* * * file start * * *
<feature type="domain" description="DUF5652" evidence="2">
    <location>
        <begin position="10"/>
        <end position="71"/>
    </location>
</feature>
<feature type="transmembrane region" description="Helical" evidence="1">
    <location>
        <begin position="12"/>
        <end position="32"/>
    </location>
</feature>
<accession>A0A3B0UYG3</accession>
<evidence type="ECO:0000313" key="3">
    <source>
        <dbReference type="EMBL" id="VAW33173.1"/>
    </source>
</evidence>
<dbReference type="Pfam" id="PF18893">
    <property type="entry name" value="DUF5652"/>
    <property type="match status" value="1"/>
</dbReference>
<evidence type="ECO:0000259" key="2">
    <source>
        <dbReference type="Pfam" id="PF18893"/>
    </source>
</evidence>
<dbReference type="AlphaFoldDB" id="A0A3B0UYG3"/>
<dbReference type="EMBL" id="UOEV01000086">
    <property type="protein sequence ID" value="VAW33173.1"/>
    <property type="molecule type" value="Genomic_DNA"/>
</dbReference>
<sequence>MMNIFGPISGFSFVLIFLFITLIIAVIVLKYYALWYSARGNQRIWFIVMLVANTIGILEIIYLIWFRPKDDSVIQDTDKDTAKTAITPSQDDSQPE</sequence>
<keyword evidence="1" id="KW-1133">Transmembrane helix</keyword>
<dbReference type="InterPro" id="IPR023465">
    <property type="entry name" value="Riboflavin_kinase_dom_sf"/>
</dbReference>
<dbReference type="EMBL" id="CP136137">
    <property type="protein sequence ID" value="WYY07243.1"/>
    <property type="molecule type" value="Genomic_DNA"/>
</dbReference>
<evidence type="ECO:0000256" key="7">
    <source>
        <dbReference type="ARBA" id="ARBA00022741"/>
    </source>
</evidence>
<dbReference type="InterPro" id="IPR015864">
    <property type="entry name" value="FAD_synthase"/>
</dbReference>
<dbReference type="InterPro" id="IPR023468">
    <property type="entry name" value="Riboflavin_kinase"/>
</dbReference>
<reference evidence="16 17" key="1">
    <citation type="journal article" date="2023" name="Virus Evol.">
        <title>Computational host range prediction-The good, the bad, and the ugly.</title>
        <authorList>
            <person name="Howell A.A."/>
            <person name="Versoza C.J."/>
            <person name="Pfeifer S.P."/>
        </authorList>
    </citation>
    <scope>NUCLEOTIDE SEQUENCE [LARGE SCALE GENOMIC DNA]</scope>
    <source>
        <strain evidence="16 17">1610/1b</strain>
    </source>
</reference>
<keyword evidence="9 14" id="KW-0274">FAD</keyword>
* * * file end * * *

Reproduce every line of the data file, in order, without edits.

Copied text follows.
<feature type="domain" description="DUF5652" evidence="2">
    <location>
        <begin position="10"/>
        <end position="71"/>
    </location>
</feature>
<feature type="transmembrane region" description="Helical" evidence="1">
    <location>
        <begin position="12"/>
        <end position="32"/>
    </location>
</feature>
<accession>A0A3B0UYG3</accession>
<evidence type="ECO:0000313" key="3">
    <source>
        <dbReference type="EMBL" id="VAW33173.1"/>
    </source>
</evidence>
<dbReference type="Pfam" id="PF18893">
    <property type="entry name" value="DUF5652"/>
    <property type="match status" value="1"/>
</dbReference>
<evidence type="ECO:0000259" key="2">
    <source>
        <dbReference type="Pfam" id="PF18893"/>
    </source>
</evidence>
<dbReference type="AlphaFoldDB" id="A0A3B0UYG3"/>
<dbReference type="EMBL" id="UOEV01000086">
    <property type="protein sequence ID" value="VAW33173.1"/>
    <property type="molecule type" value="Genomic_DNA"/>
</dbReference>
<sequence>MMNIFGPISGFSFVLIFLFITLIIAVIVLKYYALWYSARGNQRIWFIVMLVANTIGILEIIYLIWFRPKDDSVIQDTDKDTAKTAITPSQDDSQPE</sequence>
<keyword evidence="1" id="KW-1133">Transmembrane helix</keyword>
<dbReference type="InterPro" id="IPR023465">
    <property type="entry name" value="Riboflavin_kinase_dom_sf"/>
</dbReference>
<dbReference type="EMBL" id="CP136137">
    <property type="protein sequence ID" value="WYY07243.1"/>
    <property type="molecule type" value="Genomic_DNA"/>
</dbReference>
<evidence type="ECO:0000256" key="7">
    <source>
        <dbReference type="ARBA" id="ARBA00022741"/>
    </source>
</evidence>
<dbReference type="InterPro" id="IPR015864">
    <property type="entry name" value="FAD_synthase"/>
</dbReference>
<dbReference type="InterPro" id="IPR023468">
    <property type="entry name" value="Riboflavin_kinase"/>
</dbReference>
<reference evidence="16 17" key="1">
    <citation type="journal article" date="2023" name="Virus Evol.">
        <title>Computational host range prediction-The good, the bad, and the ugly.</title>
        <authorList>
            <person name="Howell A.A."/>
            <person name="Versoza C.J."/>
            <person name="Pfeifer S.P."/>
        </authorList>
    </citation>
    <scope>NUCLEOTIDE SEQUENCE [LARGE SCALE GENOMIC DNA]</scope>
    <source>
        <strain evidence="16 17">1610/1b</strain>
    </source>
</reference>
<keyword evidence="9 14" id="KW-0274">FAD</keyword>